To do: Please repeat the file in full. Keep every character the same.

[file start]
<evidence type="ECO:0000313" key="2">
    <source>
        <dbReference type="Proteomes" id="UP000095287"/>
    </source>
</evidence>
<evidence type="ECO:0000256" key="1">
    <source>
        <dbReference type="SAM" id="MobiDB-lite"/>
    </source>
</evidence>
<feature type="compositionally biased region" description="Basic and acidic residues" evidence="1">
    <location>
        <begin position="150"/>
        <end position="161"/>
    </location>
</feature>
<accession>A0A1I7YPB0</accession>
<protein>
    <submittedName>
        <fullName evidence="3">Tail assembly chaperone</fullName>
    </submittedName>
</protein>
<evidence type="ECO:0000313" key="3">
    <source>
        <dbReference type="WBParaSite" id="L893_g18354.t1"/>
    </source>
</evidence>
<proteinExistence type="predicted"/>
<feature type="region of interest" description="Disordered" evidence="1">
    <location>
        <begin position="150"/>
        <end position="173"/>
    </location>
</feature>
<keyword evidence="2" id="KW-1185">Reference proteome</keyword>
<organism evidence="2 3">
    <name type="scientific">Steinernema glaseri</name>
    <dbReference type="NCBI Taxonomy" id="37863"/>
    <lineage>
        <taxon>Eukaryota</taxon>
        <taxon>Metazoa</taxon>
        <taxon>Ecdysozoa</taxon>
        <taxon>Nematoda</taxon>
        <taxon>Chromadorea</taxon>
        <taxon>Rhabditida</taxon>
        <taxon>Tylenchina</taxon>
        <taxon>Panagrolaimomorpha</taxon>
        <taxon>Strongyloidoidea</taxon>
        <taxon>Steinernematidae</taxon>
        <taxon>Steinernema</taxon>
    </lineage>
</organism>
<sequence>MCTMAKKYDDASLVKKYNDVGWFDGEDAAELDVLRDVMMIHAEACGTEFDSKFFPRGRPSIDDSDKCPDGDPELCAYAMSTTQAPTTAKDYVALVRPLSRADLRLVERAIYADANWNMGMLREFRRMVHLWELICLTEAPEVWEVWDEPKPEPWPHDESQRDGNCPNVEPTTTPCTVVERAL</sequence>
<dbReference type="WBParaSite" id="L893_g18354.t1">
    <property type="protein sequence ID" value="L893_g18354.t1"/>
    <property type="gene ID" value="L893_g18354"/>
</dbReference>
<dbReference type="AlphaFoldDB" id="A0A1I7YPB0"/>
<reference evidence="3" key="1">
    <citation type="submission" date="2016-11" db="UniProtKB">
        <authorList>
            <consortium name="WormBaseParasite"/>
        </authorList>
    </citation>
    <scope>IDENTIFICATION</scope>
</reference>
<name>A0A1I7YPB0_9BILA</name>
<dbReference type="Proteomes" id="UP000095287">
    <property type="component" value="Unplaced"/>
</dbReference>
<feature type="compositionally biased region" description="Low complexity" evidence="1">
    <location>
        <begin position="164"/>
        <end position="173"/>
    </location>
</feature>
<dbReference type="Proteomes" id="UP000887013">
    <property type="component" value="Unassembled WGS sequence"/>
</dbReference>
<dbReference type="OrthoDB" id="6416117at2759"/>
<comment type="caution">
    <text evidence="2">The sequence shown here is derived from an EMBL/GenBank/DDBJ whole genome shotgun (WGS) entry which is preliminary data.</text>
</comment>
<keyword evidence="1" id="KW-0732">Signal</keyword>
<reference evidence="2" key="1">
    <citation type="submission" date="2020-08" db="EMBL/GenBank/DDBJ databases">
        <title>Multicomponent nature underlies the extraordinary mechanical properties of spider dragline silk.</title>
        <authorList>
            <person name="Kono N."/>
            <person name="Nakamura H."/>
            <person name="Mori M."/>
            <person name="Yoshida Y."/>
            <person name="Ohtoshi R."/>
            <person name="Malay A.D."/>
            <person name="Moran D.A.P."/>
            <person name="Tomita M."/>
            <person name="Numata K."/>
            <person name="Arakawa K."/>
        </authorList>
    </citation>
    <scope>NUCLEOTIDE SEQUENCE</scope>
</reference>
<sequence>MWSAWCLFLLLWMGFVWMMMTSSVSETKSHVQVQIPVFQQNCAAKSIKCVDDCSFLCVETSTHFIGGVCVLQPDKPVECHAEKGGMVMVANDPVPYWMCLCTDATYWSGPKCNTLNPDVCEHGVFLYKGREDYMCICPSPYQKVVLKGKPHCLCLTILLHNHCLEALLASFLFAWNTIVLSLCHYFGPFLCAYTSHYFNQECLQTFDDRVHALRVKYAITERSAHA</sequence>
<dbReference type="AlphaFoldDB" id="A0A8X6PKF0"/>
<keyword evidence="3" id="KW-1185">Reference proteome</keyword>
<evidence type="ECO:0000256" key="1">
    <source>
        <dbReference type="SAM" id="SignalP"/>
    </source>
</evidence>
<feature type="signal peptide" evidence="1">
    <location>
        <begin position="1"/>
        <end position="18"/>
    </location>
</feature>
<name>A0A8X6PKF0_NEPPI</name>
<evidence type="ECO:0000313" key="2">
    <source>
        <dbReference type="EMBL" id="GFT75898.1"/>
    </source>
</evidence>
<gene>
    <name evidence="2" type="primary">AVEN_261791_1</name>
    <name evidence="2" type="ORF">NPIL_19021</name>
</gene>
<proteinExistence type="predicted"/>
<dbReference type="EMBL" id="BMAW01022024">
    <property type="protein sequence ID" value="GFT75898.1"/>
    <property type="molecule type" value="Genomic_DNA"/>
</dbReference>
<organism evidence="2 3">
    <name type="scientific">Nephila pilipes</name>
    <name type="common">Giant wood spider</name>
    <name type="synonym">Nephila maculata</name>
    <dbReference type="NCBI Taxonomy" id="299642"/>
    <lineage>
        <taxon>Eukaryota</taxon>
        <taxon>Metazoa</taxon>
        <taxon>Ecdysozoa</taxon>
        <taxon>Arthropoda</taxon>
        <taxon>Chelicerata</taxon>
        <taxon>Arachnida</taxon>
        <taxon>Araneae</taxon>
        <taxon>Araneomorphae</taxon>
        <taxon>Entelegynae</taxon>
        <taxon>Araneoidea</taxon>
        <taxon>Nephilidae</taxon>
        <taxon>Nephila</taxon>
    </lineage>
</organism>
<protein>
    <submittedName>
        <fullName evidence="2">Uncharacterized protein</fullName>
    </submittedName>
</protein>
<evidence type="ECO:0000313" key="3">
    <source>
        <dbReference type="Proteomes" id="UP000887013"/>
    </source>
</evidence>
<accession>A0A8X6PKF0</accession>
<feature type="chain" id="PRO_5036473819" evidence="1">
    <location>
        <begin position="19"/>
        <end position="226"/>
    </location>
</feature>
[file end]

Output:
<evidence type="ECO:0000313" key="2">
    <source>
        <dbReference type="Proteomes" id="UP000095287"/>
    </source>
</evidence>
<evidence type="ECO:0000256" key="1">
    <source>
        <dbReference type="SAM" id="MobiDB-lite"/>
    </source>
</evidence>
<feature type="compositionally biased region" description="Basic and acidic residues" evidence="1">
    <location>
        <begin position="150"/>
        <end position="161"/>
    </location>
</feature>
<accession>A0A1I7YPB0</accession>
<protein>
    <submittedName>
        <fullName evidence="3">Tail assembly chaperone</fullName>
    </submittedName>
</protein>
<evidence type="ECO:0000313" key="3">
    <source>
        <dbReference type="WBParaSite" id="L893_g18354.t1"/>
    </source>
</evidence>
<proteinExistence type="predicted"/>
<feature type="region of interest" description="Disordered" evidence="1">
    <location>
        <begin position="150"/>
        <end position="173"/>
    </location>
</feature>
<keyword evidence="2" id="KW-1185">Reference proteome</keyword>
<organism evidence="2 3">
    <name type="scientific">Steinernema glaseri</name>
    <dbReference type="NCBI Taxonomy" id="37863"/>
    <lineage>
        <taxon>Eukaryota</taxon>
        <taxon>Metazoa</taxon>
        <taxon>Ecdysozoa</taxon>
        <taxon>Nematoda</taxon>
        <taxon>Chromadorea</taxon>
        <taxon>Rhabditida</taxon>
        <taxon>Tylenchina</taxon>
        <taxon>Panagrolaimomorpha</taxon>
        <taxon>Strongyloidoidea</taxon>
        <taxon>Steinernematidae</taxon>
        <taxon>Steinernema</taxon>
    </lineage>
</organism>
<sequence>MCTMAKKYDDASLVKKYNDVGWFDGEDAAELDVLRDVMMIHAEACGTEFDSKFFPRGRPSIDDSDKCPDGDPELCAYAMSTTQAPTTAKDYVALVRPLSRADLRLVERAIYADANWNMGMLREFRRMVHLWELICLTEAPEVWEVWDEPKPEPWPHDESQRDGNCPNVEPTTTPCTVVERAL</sequence>
<dbReference type="WBParaSite" id="L893_g18354.t1">
    <property type="protein sequence ID" value="L893_g18354.t1"/>
    <property type="gene ID" value="L893_g18354"/>
</dbReference>
<dbReference type="AlphaFoldDB" id="A0A1I7YPB0"/>
<reference evidence="3" key="1">
    <citation type="submission" date="2016-11" db="UniProtKB">
        <authorList>
            <consortium name="WormBaseParasite"/>
        </authorList>
    </citation>
    <scope>IDENTIFICATION</scope>
</reference>
<name>A0A1I7YPB0_9BILA</name>
<dbReference type="Proteomes" id="UP000095287">
    <property type="component" value="Unplaced"/>
</dbReference>
<feature type="compositionally biased region" description="Low complexity" evidence="1">
    <location>
        <begin position="164"/>
        <end position="173"/>
    </location>
</feature>
<dbReference type="Proteomes" id="UP000887013">
    <property type="component" value="Unassembled WGS sequence"/>
</dbReference>
<dbReference type="OrthoDB" id="6416117at2759"/>
<comment type="caution">
    <text evidence="2">The sequence shown here is derived from an EMBL/GenBank/DDBJ whole genome shotgun (WGS) entry which is preliminary data.</text>
</comment>
<keyword evidence="1" id="KW-0732">Signal</keyword>
<reference evidence="2" key="1">
    <citation type="submission" date="2020-08" db="EMBL/GenBank/DDBJ databases">
        <title>Multicomponent nature underlies the extraordinary mechanical properties of spider dragline silk.</title>
        <authorList>
            <person name="Kono N."/>
            <person name="Nakamura H."/>
            <person name="Mori M."/>
            <person name="Yoshida Y."/>
            <person name="Ohtoshi R."/>
            <person name="Malay A.D."/>
            <person name="Moran D.A.P."/>
            <person name="Tomita M."/>
            <person name="Numata K."/>
            <person name="Arakawa K."/>
        </authorList>
    </citation>
    <scope>NUCLEOTIDE SEQUENCE</scope>
</reference>
<sequence>MWSAWCLFLLLWMGFVWMMMTSSVSETKSHVQVQIPVFQQNCAAKSIKCVDDCSFLCVETSTHFIGGVCVLQPDKPVECHAEKGGMVMVANDPVPYWMCLCTDATYWSGPKCNTLNPDVCEHGVFLYKGREDYMCICPSPYQKVVLKGKPHCLCLTILLHNHCLEALLASFLFAWNTIVLSLCHYFGPFLCAYTSHYFNQECLQTFDDRVHALRVKYAITERSAHA</sequence>
<dbReference type="AlphaFoldDB" id="A0A8X6PKF0"/>
<keyword evidence="3" id="KW-1185">Reference proteome</keyword>
<evidence type="ECO:0000256" key="1">
    <source>
        <dbReference type="SAM" id="SignalP"/>
    </source>
</evidence>
<feature type="signal peptide" evidence="1">
    <location>
        <begin position="1"/>
        <end position="18"/>
    </location>
</feature>
<name>A0A8X6PKF0_NEPPI</name>
<evidence type="ECO:0000313" key="2">
    <source>
        <dbReference type="EMBL" id="GFT75898.1"/>
    </source>
</evidence>
<gene>
    <name evidence="2" type="primary">AVEN_261791_1</name>
    <name evidence="2" type="ORF">NPIL_19021</name>
</gene>
<proteinExistence type="predicted"/>
<dbReference type="EMBL" id="BMAW01022024">
    <property type="protein sequence ID" value="GFT75898.1"/>
    <property type="molecule type" value="Genomic_DNA"/>
</dbReference>
<organism evidence="2 3">
    <name type="scientific">Nephila pilipes</name>
    <name type="common">Giant wood spider</name>
    <name type="synonym">Nephila maculata</name>
    <dbReference type="NCBI Taxonomy" id="299642"/>
    <lineage>
        <taxon>Eukaryota</taxon>
        <taxon>Metazoa</taxon>
        <taxon>Ecdysozoa</taxon>
        <taxon>Arthropoda</taxon>
        <taxon>Chelicerata</taxon>
        <taxon>Arachnida</taxon>
        <taxon>Araneae</taxon>
        <taxon>Araneomorphae</taxon>
        <taxon>Entelegynae</taxon>
        <taxon>Araneoidea</taxon>
        <taxon>Nephilidae</taxon>
        <taxon>Nephila</taxon>
    </lineage>
</organism>
<protein>
    <submittedName>
        <fullName evidence="2">Uncharacterized protein</fullName>
    </submittedName>
</protein>
<evidence type="ECO:0000313" key="3">
    <source>
        <dbReference type="Proteomes" id="UP000887013"/>
    </source>
</evidence>
<accession>A0A8X6PKF0</accession>
<feature type="chain" id="PRO_5036473819" evidence="1">
    <location>
        <begin position="19"/>
        <end position="226"/>
    </location>
</feature>